Sincerely Ours

The first movie to premiere on YouTube toys with the model of the future

Another landmark moment for self-distribution
Usually, when an entire movie winds up on YouTube, you've seen it before (and then, once noticed by the authorities, it comes down). Little by little, however, filmmakers are beginning to recognize online video sharing outlets as a tool. Now, for the first time, a feature length movie is premiering on YouTube. While films like Four Eyed Monsters found audiences there in the past, they wound up online only after a festival run failed to yield a decent theatrical deal. The guys behind a quaint little comedy called The Cult of Sincerity, however, have opted out of that process, skipping forward and debuting the feature-length film today with YouTube's stamp of approval. The story focuses on a despondent metropolitan character named Joseph on a seemingly unending quest to "find the most genuine thing you could ever say to anyone." Is he a revolutionary figure or just plain naive? Viewers can find out by watching the film below. To add some context, we sought out the creative team behind it --New York-based directors Adam Browne and Brendan Choisnet, as well as screenwriter/producer Daniel Nayeri--for an interview.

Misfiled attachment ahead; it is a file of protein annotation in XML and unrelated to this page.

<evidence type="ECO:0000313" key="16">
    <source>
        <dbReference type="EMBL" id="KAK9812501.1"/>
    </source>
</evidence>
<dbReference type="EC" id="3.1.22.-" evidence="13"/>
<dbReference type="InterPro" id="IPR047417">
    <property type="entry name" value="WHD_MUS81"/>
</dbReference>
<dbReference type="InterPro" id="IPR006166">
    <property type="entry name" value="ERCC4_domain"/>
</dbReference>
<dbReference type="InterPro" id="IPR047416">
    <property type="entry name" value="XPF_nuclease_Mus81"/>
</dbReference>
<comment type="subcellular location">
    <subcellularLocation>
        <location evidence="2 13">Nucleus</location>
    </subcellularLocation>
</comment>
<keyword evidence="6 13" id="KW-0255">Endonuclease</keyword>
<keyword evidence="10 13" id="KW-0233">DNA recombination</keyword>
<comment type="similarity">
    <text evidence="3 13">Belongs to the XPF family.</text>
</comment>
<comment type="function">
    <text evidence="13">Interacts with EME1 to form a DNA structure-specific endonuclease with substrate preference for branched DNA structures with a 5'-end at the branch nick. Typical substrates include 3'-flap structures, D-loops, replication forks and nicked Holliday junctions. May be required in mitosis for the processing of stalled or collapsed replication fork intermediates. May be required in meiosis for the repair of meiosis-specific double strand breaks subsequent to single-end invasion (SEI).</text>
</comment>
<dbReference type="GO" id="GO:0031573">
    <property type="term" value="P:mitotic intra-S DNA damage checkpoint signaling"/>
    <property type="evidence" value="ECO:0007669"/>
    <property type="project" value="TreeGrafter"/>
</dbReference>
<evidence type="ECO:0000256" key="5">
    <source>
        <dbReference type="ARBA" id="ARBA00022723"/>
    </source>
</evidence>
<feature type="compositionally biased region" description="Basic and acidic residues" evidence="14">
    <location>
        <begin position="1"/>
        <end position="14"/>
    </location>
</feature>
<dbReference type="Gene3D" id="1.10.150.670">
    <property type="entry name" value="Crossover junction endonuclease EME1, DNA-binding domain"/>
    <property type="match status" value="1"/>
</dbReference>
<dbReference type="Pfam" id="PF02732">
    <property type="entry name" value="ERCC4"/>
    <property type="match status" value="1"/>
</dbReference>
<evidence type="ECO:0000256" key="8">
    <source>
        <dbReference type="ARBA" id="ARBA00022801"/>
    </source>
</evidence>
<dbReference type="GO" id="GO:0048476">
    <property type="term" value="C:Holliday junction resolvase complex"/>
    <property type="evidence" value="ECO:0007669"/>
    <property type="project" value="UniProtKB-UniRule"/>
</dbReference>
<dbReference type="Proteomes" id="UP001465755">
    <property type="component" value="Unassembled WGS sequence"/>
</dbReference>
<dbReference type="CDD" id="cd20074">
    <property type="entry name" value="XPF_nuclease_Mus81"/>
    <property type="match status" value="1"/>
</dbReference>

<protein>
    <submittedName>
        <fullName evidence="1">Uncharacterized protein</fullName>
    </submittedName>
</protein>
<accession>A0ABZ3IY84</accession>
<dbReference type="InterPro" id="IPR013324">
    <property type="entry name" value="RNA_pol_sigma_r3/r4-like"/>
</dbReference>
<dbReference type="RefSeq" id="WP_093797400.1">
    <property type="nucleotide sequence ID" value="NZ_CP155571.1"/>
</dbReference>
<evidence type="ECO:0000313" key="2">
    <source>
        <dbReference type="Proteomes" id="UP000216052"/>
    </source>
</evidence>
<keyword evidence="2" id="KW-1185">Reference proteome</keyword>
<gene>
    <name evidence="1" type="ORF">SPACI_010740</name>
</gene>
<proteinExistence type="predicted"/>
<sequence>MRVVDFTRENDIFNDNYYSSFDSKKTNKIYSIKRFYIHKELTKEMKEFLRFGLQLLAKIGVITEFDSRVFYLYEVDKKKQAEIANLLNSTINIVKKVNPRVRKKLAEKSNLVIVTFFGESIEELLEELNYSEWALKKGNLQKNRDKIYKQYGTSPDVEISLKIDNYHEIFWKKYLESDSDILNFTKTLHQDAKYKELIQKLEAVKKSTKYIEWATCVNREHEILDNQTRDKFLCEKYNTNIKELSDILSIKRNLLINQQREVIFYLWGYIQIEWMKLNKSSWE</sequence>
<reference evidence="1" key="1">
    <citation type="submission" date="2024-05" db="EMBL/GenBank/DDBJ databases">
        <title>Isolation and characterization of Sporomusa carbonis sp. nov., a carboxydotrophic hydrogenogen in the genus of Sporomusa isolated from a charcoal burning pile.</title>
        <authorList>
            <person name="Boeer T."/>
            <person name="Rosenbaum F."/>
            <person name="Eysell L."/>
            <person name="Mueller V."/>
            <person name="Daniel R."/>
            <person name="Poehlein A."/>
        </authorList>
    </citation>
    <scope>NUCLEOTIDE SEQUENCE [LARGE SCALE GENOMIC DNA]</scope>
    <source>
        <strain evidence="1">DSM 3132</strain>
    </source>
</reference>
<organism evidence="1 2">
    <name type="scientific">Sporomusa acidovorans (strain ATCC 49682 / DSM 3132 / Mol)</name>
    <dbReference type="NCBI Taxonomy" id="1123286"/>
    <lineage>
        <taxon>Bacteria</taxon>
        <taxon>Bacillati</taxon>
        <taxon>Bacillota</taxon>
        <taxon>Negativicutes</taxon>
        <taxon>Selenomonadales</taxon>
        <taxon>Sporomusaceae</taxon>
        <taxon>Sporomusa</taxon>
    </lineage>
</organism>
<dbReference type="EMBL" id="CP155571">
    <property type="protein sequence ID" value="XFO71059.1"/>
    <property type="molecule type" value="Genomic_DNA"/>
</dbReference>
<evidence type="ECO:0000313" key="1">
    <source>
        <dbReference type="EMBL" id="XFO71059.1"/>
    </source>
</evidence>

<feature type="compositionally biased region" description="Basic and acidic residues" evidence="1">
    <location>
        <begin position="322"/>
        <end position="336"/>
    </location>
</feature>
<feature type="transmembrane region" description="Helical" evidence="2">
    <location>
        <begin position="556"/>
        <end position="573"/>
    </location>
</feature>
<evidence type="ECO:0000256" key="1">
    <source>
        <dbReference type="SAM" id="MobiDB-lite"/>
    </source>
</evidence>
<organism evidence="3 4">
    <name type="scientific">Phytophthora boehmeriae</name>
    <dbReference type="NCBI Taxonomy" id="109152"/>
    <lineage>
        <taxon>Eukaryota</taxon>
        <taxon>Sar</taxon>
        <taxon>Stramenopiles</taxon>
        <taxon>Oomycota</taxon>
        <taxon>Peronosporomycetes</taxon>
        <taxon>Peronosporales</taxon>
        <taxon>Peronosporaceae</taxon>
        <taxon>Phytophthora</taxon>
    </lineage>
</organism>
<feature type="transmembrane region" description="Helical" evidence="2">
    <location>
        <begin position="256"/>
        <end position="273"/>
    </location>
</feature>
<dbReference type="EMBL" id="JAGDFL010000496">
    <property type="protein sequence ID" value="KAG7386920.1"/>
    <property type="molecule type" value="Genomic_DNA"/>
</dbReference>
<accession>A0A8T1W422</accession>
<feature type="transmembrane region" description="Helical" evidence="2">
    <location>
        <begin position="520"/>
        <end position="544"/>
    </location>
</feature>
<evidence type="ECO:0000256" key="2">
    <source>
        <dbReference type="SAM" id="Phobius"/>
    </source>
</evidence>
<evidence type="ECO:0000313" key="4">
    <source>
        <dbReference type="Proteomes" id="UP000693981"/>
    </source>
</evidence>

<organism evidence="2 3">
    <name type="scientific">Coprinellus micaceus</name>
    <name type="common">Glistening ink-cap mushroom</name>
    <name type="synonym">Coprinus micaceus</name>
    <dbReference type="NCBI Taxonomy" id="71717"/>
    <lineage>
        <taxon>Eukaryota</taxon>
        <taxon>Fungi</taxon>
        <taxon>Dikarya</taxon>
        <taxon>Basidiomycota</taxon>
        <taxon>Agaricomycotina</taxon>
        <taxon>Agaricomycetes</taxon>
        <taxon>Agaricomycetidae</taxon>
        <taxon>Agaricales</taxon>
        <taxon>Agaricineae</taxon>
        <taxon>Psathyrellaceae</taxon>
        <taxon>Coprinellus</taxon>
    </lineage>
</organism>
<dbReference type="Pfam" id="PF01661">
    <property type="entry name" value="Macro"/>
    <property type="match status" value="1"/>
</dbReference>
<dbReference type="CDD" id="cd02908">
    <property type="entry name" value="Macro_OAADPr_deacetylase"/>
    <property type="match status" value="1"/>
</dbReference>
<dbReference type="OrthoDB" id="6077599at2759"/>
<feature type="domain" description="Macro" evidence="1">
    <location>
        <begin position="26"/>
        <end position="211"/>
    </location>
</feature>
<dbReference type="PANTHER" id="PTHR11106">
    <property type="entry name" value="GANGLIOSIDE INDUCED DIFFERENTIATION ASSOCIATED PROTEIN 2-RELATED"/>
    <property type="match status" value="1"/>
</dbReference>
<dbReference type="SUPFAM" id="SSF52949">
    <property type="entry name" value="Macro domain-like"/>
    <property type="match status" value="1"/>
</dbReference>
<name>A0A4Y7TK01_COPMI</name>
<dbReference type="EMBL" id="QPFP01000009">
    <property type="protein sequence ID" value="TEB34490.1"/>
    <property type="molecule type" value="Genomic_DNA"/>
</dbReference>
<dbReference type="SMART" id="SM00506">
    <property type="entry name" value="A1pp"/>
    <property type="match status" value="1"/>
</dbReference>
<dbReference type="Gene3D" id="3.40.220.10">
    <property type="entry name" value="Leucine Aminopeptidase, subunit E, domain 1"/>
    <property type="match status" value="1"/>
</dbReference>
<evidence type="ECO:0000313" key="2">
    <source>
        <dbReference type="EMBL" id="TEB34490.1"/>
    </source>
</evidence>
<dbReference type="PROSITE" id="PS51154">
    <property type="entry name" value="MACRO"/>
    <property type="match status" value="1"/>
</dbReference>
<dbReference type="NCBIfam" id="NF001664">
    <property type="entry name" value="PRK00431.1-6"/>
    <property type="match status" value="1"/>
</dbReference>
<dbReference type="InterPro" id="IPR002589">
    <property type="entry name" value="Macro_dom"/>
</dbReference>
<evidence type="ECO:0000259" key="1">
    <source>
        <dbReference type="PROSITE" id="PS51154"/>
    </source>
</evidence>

How did you guys come up with this idea?

DANIEL We were living together and all had our separate day jobs. Brendan was in production, I was working as an editor at a publishing house. Every day we'd come home and talk about someday doing our own project. Finally, after about a year, Brendan just said, "Why don't we take two months off and go shoot a movie?" It was this novel idea to us for some reason. It was pretty difficult, because we ended up quitting our jobs and taking two months off to work on it. It was a crazy, guerilla-type of shooting in subways and bars, that sort of thing. We knew what were making: a niche film. There were no superstars. Some were SAG [members] and some weren't, but they all came from independent movies. We were making a movie for a young, Internet-savvy audience. Generally, the audience at film festivals don't skew that young. It could get lost at a film festival.